Security researchers Patrick Kelley and Matt Harrigan have uncovered a new way to exploit the infamous January 1, 1970 bug that was found to be the cause of bricked iPhones in February. Despite Apple's patch of the original issue in iOS 9.3, Kelley and Harrigan discovered the way in which an iPhone constantly looks for trusted Wi-Fi networks could lend itself to the malicious bricking of a Wi-Fi enabled Apple device, without the user even knowing it was happening.
In a hypothetical example described by Krebs on Security, if a user confirms that a network called "attwifi" is a trusted connection, any subsequent network they come into contact with boasting the same name will connect with their iPhone. That way, when users revisit the same location frequently, they never have to fiddle with going through the Wi-Fi set-up process again. But the feature could be used to silently weaponize the 1970 bug, connecting users to similarly-named networks they've never encountered and altering the date and time stamps of their iOS devices.
In their research, Kelley and Harrigan used this feature of iPhones and iPads to build a nefarious Wi-Fi network, harnessing the requirement of iOS devices to occasionally connect to a network time protocol (NTP) server to keep date and time in sync. Once a user connected to their thought-to-be trusted network, the iPhone would reconfigure its software to update the date and time information from Kelley and Harrigan's own NTP date, which they specified as January 1, 1970.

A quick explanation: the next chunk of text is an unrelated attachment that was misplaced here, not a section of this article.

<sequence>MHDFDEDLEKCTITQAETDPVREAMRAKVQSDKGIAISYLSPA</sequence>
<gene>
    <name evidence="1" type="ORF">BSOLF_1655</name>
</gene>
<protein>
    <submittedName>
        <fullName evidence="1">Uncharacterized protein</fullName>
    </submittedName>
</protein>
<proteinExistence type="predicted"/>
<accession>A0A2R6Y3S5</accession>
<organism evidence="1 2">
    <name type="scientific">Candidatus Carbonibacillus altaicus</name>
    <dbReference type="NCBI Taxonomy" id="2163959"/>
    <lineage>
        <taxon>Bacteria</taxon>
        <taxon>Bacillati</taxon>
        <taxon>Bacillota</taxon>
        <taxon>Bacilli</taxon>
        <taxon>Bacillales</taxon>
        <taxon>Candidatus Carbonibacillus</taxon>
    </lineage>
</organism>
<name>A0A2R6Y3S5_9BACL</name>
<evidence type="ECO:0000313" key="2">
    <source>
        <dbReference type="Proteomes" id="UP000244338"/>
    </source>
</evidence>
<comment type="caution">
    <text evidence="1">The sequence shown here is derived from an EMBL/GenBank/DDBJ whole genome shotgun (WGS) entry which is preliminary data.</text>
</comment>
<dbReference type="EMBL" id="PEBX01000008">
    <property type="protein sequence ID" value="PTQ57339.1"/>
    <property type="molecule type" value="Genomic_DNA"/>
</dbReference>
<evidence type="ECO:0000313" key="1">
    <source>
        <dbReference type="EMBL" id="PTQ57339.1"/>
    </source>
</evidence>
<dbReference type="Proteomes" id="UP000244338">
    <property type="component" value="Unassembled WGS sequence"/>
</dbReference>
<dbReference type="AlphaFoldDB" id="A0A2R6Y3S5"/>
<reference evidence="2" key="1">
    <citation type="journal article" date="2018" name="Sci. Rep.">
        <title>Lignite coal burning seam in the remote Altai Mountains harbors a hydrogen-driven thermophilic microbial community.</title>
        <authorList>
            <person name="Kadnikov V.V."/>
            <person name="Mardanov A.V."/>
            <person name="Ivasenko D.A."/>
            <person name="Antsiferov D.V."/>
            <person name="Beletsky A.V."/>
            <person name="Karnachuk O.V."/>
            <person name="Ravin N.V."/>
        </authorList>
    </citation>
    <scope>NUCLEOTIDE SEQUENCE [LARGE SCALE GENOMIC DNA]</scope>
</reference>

Harrigan, president and CEO of San Diego-based security firm PacketSled, described the meltdown thusly:
“One thing we noticed was when we set the date on the iPad to 1970, the iPad display clock started counting backwards. While we were plugging in the second test iPad 15 minutes later, the first iPad said it was Dec. 15, 1968. I looked at Patrick and was like, ‘Did you mess with that thing?’ He hadn’t. It finally stopped at 1965, and by that time [the iPad] was about the temperature I like my steak served at.”
Harrigan and Kelley coordinated with Apple when they discovered their findings to avoid preempting the company's promise of a fix for the bug, and possibly encouraging its malicious use in the wild. As such, the company has fixed the issue and anyone running iOS 9.3.1 will be protected from the new iteration of the 1970 bug. Older iOS releases, including the original iOS 9.3 update, are still susceptible, however.
With the release of their research, the two security experts are understandably encouraging users to update their iPhones and iPads as soon as possible, and have created a video to better explain the issue.